I don't know why this is making me upset, because I don't even know if the nerve damage to my left foot/ankle is so bad that I can even wear a flip-flop on that foot. The last time I tried, I didn't have enough sensation and motor control to keep a flip-flop on my foot.

Also, my flight's delayed - French air traffic controllers on strike or something. My flight barely enters French airspace, but whatever... everyone should have the right to go on strike for better pay and conditions.

My 'holiday' is really just a day spent with a friend who I hardly ever get to see, then we both fly home on Monday. I have another week to go before my current gig comes to an end, so I need to make sure I take the money while it's there on offer.

"Have you got any holidays planned?" asked a person I spoke to on Friday, which is code for "we want you to work solidly until you drop dead". We'll have to see how badly they want me, because I really need a holiday - a proper holiday.

It seems churlish to complain, but I've had a month of hell. Breakup, losing my local job, getting sick, holiday plans pretty much cancelled, the stress of finding a new gig, the prospect of going back to London, the never-ending pressure to generate vast sums of cash to dig myself out of the hole... the hole I can never quite escape from. FML.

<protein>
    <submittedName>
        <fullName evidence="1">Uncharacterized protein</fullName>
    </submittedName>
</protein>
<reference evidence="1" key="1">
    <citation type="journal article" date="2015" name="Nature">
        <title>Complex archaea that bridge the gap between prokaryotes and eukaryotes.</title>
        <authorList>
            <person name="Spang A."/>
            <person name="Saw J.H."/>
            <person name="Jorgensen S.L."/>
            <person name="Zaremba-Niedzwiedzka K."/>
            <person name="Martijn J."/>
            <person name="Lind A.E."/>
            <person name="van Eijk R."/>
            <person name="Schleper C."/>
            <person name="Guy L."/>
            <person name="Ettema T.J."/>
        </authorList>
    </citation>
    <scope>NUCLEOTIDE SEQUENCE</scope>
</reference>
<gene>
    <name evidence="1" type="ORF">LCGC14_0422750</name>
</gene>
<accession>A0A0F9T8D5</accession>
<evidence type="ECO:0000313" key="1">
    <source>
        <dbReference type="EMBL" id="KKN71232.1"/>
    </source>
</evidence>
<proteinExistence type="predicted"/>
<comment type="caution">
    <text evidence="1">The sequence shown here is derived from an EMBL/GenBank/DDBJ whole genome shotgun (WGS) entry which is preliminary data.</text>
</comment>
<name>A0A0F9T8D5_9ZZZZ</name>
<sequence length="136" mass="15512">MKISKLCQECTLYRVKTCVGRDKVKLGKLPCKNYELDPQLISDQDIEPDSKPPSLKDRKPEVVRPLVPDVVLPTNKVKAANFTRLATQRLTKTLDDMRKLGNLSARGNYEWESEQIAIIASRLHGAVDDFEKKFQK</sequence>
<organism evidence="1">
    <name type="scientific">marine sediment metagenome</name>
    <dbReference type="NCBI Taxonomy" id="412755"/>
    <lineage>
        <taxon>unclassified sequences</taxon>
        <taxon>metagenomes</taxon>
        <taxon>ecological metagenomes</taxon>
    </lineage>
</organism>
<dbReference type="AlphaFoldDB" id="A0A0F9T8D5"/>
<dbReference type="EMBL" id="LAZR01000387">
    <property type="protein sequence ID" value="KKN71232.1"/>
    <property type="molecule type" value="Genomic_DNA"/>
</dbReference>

What was supposed to be a romantic beach holiday with my [ex]girlfriend has now turned into a very brief weekend meetup of two old friends. It'd have been far easier for us to meet in London, as he was there yesterday. He's travelled London -> Prague -> Lisbon -> Faro -> Lisbon -> Prague, and I'm travelling Wales -> Bristol -> Faro -> Bristol -> Wales. Our carbon footprint is criminal.

Hopefully I'll be in a better mood when I wake up in Faro tomorrow and I can hang out with my old friend for the whole day, free from commitments and responsibilities... I can put up with sweaty feet.

 

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Where Did It All Go Wrong?

4 min read

This is a story about dead ends...

Sinclair A-bike

Sir Clive Sinclair is a very clever man. So also is Hermann Hauser. So is Dr. Robert Sansom. So are the fellow members of my cohort who were lucky enough to be chosen from a very great number of hopeful applicants for an opportunity to fraternise with Cambridge's tech elite. We were destined for greatness.

The pinnacle - the apogee - of an entrepreneurial career in tech would be the moment when you have the undivided attention of a packed auditorium with a total net worth of tens of billions of pounds. Even if only for 5 or 10 minutes, all eyes are on you. It's your 5 minutes of fame, insofar as any geek can ever expect to have in their lifetime.